Answered: Can freelance developers share the code for free on their blog or as a FREE plugin if a client has hired them to develop it and has paid them for it?
My question is, can I share the code for which client has paid me?
Very interesting question and thanks for asking. Ideally, you shouldn’t be sharing anything that you are paid for as free on your blog or to the open source community or even resell them to other clients.
So the short answer to the question is no, you can share the exact same code for which you have been paid. Here are a couple of ways to do it the right way.
1. Ask for Permission
You can ask clients that you wish to share the code or the plugin. Most clients will agree to it.
Here is a Facebook Open Graph Images for threads and forums plugin I developed for a client and shared it as a free plugin to XenForo community. When I asked the client, he agreed to it. He also shared a very positive review of it.
Client agrees to such request because it means they get a reliable plugin that will be maintained and upgraded over time.
All the clients may not agree with it and so offer them a discount on the price to be able to share it or offer them extra support for the plugin.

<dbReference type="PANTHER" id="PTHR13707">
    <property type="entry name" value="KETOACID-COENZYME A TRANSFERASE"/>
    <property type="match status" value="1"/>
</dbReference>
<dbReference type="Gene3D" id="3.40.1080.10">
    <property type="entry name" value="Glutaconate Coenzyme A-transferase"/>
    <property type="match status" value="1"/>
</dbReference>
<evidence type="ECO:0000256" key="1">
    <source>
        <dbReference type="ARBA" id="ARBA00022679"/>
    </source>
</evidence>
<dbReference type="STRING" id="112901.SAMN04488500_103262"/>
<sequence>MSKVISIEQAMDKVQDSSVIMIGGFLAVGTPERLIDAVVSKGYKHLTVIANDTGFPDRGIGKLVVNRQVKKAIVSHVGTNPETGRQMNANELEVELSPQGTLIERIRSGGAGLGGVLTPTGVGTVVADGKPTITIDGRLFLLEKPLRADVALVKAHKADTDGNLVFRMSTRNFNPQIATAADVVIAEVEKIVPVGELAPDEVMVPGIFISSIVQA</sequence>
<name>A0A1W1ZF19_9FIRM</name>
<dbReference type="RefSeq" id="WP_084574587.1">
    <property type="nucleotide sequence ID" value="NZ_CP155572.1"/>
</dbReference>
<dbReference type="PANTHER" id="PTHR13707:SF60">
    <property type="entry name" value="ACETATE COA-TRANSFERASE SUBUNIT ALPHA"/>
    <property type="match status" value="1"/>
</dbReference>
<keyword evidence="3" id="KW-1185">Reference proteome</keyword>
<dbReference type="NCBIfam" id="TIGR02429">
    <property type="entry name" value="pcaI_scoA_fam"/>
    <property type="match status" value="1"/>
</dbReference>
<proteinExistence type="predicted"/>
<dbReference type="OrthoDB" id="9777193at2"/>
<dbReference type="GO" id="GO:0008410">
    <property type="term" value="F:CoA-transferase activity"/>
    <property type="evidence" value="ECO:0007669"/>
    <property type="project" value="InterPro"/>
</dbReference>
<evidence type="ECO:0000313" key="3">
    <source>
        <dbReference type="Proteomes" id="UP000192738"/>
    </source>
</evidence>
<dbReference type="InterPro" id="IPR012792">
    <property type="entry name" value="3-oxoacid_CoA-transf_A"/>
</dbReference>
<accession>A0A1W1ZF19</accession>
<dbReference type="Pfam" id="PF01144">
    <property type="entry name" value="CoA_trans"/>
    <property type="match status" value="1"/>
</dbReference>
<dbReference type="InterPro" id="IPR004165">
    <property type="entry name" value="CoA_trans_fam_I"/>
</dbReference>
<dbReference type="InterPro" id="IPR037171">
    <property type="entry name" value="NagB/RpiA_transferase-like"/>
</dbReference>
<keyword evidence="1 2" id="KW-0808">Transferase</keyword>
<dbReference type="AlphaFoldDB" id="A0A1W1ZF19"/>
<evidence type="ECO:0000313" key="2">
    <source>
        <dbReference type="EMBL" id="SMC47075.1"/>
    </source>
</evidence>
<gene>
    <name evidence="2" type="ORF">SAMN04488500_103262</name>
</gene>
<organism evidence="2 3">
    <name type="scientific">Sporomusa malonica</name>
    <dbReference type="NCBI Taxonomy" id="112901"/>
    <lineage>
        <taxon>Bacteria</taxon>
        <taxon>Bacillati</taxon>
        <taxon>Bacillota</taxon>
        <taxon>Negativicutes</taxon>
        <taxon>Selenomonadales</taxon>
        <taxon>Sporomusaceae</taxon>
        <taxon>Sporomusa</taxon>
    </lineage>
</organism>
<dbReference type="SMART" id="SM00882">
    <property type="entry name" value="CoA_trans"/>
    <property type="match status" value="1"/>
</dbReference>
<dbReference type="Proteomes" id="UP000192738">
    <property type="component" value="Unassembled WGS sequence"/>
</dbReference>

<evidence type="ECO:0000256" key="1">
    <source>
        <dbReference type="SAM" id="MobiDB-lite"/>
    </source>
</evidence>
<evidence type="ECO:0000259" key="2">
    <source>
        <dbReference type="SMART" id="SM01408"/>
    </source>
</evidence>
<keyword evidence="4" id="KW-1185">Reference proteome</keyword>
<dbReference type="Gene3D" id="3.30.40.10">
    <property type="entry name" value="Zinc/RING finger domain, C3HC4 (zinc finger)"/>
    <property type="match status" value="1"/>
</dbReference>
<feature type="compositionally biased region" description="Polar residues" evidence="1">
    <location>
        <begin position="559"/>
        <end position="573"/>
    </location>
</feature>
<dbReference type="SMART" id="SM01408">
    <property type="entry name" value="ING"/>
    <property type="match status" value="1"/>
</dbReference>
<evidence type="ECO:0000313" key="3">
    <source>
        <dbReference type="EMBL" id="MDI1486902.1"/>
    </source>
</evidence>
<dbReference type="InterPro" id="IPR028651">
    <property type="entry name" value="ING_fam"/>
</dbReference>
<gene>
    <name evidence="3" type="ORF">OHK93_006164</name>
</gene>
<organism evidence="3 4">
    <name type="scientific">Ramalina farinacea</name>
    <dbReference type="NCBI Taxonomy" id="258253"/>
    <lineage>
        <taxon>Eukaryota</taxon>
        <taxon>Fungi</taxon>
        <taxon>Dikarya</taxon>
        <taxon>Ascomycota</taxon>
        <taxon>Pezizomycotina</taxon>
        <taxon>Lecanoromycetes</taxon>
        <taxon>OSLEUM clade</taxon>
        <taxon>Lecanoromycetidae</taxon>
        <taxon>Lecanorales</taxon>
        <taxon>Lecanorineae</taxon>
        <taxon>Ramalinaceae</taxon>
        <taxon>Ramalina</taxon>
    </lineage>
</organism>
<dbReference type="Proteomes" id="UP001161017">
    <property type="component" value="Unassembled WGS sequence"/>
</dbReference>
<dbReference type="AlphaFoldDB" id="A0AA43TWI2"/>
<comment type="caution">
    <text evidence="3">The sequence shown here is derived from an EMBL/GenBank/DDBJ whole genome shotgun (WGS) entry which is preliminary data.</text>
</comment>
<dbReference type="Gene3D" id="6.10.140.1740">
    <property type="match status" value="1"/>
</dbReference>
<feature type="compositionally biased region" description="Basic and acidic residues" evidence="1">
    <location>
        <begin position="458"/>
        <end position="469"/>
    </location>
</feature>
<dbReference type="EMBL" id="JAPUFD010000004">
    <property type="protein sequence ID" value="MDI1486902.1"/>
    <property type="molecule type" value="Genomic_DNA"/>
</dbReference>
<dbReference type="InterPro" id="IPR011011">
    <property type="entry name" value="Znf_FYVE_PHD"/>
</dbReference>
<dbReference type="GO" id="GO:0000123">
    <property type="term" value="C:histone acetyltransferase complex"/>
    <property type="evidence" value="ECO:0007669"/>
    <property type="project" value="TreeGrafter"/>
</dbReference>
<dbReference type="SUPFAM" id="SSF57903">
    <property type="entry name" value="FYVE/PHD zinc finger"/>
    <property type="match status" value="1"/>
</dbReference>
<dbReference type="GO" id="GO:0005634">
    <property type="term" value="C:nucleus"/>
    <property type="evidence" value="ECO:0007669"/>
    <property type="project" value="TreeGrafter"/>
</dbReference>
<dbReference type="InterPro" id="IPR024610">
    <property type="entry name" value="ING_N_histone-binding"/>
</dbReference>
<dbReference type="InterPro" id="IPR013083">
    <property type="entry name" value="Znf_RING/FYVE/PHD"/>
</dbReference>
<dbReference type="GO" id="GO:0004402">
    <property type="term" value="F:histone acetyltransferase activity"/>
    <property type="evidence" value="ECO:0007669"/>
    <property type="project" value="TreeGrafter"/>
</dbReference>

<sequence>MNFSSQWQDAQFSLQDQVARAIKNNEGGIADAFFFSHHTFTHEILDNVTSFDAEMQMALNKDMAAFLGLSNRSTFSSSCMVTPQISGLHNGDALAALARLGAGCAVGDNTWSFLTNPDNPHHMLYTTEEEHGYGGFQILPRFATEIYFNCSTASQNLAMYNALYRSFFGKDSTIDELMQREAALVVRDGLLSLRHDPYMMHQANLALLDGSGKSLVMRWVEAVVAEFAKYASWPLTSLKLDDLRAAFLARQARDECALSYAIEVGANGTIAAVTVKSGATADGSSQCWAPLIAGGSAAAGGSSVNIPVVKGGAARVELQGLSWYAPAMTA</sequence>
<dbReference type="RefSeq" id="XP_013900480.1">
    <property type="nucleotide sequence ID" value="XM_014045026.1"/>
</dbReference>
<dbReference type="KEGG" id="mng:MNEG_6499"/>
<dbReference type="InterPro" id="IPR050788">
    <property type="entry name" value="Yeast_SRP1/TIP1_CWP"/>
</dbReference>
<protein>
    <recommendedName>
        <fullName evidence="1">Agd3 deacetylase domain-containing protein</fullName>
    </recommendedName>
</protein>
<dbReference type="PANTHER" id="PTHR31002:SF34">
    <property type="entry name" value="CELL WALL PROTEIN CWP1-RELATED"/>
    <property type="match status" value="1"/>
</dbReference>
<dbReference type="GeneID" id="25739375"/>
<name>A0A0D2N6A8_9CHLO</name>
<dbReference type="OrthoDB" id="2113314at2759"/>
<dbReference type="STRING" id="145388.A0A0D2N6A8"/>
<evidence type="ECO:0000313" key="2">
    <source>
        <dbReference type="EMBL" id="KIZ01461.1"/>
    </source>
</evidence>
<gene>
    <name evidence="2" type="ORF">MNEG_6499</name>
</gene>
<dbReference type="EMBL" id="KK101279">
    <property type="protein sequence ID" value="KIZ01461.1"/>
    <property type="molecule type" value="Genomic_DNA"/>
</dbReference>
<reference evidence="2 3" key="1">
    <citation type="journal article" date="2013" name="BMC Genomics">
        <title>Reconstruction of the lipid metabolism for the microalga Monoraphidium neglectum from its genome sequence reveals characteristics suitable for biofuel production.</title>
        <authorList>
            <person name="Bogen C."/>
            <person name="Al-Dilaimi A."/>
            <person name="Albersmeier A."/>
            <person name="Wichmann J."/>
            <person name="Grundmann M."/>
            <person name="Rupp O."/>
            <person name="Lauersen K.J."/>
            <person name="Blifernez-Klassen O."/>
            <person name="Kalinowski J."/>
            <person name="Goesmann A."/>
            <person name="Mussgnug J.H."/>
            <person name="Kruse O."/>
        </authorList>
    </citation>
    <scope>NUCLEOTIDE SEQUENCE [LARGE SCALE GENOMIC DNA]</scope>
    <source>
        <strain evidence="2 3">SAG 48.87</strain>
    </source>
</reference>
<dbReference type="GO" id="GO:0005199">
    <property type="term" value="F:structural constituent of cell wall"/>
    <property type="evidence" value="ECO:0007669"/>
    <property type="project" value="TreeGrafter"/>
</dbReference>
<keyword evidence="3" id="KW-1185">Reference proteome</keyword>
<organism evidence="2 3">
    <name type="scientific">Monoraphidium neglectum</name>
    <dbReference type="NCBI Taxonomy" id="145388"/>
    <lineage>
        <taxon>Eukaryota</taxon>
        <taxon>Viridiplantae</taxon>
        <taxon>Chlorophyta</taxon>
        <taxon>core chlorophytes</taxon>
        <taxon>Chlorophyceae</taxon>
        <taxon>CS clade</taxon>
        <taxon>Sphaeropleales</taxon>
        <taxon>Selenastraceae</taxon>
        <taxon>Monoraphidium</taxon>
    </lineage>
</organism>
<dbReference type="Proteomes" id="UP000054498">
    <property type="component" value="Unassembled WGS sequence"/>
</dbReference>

In short, add more value for the price they are paying.
2. Build Something Different
If a client doesn’t want his functionality to be available for others to use, build something different or remove specific functionality.
As an example, when I was working in Lexmark International as a C++ Programmer, I learned a lot about GUI based C++ programming. Here is a couple of code from 2006-2007 time I shared.
- OutputDebugString with a variable number of arguments – In Lexmark, we all wanted to have such an option to debug the issues faster. So on one weekend, I just wrote it.
- Custom Image Button – We were working on GUI rich application in Visual C++. I wanted to learn to code GUI rich components in Visual C++. Often when you are dealing with huge code, you don’t tend to learn a lot, especially in Visual C++. There are PAINT methods in each of the parent and subclasses of many such elements. So one may not know what is being painted and invalidated from where. I wanted to understand them so I created a minimal code with my understanding and shared it.
So if a client doesn’t allow you to share what he is paying for, you can’t share them. So either convince the client to share them or create something from what you have learned as shareable.
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